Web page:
Bill Aimed at Simplifying Process of Amending Irrevocable Trusts Tabled Until Next Year
A series of laws were introduced in the Georgia assembly this year that, if passed, could have a substantial impact on the process of amending Georgia irrevocable trusts. One of these bills, House Bill 121, was tabled for 2017; but it will be reintroduced in the House in 2018, the second year of a two-year legislative cycle. To learn more about how these potential changes could affect your own estate planning strategies, speak with an experienced wills and trusts attorney.
Changing an Irrevocable Trust
Generally, amending an irrevocable trust is a difficult task under Georgia’s current law. An irrevocable trust cannot be amended unless the trust instrument confers to a trustee or other person the power to modify the trust or through a tedious judicial modification process. If HB 121 is passed, it will expand the ways a trust can be modified or terminated and could have significant impact on estate planning. The proposed legislation expands the ways in which an irrevocable trust instrument can be modified or terminated, with or without court approval. According to the terms of HB 121, an irrevocable trust could be modified in the following ways:
- through court-approved modification initiated during the grantor’s lifetime with his or her consent and with the consent of all trust beneficiaries;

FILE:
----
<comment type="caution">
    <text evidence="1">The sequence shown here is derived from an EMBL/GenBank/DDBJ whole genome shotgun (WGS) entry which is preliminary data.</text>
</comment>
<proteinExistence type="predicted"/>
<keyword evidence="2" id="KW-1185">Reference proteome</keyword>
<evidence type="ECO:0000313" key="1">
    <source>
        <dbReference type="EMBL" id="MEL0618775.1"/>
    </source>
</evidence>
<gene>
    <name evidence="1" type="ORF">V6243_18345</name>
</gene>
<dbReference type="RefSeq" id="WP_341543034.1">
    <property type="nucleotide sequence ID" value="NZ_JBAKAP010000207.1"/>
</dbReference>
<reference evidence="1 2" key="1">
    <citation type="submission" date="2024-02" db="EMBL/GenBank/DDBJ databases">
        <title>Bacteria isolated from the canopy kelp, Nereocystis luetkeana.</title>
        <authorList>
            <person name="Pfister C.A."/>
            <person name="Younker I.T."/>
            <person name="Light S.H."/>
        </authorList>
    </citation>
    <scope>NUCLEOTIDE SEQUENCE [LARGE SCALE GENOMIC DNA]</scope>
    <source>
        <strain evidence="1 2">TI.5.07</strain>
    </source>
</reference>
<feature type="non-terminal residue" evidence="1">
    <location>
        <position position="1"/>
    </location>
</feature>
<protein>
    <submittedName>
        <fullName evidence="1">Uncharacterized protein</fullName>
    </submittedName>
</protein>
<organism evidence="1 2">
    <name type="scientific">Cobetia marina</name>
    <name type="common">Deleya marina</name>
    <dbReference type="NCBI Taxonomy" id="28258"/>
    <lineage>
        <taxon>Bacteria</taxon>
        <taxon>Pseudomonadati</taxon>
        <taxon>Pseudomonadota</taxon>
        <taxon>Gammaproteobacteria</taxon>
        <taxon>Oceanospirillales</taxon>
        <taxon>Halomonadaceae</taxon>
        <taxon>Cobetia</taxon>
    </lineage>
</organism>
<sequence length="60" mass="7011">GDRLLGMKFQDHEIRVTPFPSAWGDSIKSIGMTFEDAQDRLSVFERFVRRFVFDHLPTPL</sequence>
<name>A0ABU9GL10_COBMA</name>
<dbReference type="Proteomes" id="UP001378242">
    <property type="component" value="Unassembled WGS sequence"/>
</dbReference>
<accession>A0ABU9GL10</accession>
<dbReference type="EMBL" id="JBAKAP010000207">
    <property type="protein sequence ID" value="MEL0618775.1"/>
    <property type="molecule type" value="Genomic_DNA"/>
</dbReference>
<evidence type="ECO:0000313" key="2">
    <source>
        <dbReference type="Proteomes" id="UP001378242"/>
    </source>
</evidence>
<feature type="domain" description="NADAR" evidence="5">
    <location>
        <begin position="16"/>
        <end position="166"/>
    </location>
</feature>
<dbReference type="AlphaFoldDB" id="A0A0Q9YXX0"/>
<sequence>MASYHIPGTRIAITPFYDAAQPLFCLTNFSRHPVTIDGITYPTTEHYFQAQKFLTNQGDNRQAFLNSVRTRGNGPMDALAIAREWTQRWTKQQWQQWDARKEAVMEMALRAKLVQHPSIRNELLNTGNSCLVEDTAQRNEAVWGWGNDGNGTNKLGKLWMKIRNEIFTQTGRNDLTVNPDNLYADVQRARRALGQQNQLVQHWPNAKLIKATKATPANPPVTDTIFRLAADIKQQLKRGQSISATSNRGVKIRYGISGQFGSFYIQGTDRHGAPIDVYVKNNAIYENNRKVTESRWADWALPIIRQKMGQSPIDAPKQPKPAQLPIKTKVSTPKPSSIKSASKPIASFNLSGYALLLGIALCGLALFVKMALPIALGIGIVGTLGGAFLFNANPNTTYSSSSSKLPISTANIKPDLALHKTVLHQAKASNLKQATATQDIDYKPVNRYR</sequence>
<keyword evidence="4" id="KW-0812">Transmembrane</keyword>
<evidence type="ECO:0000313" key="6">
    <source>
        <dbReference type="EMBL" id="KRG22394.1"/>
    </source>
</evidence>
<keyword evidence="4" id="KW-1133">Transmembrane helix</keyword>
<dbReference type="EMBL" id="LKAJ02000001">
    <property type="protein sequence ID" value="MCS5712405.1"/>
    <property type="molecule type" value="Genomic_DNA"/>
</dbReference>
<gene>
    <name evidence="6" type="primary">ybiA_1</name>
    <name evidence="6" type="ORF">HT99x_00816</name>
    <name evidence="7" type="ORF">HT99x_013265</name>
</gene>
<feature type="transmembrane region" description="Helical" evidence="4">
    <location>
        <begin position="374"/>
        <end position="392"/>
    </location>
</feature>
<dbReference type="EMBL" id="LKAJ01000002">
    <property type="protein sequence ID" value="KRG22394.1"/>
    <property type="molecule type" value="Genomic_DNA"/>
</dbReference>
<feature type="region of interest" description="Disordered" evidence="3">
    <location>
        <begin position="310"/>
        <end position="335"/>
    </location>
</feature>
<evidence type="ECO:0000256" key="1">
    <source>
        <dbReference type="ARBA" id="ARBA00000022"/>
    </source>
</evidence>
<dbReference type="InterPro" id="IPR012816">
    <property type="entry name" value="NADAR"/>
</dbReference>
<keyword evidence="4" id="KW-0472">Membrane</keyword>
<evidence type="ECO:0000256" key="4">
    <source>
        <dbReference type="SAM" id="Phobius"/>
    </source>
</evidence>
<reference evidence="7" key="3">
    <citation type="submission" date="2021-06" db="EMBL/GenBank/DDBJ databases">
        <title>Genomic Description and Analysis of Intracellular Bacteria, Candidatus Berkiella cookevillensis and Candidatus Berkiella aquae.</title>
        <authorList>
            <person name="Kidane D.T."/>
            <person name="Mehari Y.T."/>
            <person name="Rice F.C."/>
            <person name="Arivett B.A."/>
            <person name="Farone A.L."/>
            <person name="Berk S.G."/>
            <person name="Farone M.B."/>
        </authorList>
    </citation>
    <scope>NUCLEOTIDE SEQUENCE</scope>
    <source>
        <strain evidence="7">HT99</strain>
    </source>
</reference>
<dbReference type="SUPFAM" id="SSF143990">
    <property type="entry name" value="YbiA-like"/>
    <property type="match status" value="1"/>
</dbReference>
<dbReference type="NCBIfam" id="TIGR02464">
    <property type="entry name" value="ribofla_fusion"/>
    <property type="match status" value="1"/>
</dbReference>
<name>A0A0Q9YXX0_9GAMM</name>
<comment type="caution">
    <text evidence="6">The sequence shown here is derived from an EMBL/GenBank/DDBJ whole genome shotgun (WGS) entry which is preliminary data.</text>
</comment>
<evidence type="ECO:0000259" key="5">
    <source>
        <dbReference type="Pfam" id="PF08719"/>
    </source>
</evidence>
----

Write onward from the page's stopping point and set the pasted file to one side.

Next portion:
- after the grantor’s death, by obtaining court approval for the changes – provided all the beneficiaries consent to the changes and the modification is not inconsistent with the material purpose of the trust in question;
- by court approval, if the trust modifications would facilitate a more efficient trust administration (in the discretion of the court);
- through the process of decanting, in which a trustee distributes property held in the trust to a new trust or trusts; and
- through private, non-judicial settlement, in which all parties consent to certain changes.
A court would also make the following changes, if doing so would aid in the administration of the trust:
- appoint a new trustee;
- modify the trust to achieve the grantor’s tax objectives;
- divide one trust into two or more trusts; or
- merge or consolidate two or more trusts.
In addition to trust modification changes, the proposed legislation would ensure the interests of unborn beneficiaries are represented in the modification process by designating one party to receive notice and give consent on behalf of unborn beneficiaries.
Ultimately, the goal of HB 121 legislation is to simplify the process of modifying irrevocable trusts by allowing them to be amended in private among the interested parties and without court intervention.
Call an Atlanta Wills and Trusts Lawyer Today
Amending an irrevocable trust is challenging; so if you are considering creating this type of trust or are interested in changing your own, please contact one of the experienced Atlanta wills and trusts attorneys at MendenFreiman LLP by calling 770-379-1450. A member of our legal team is standing by to help you.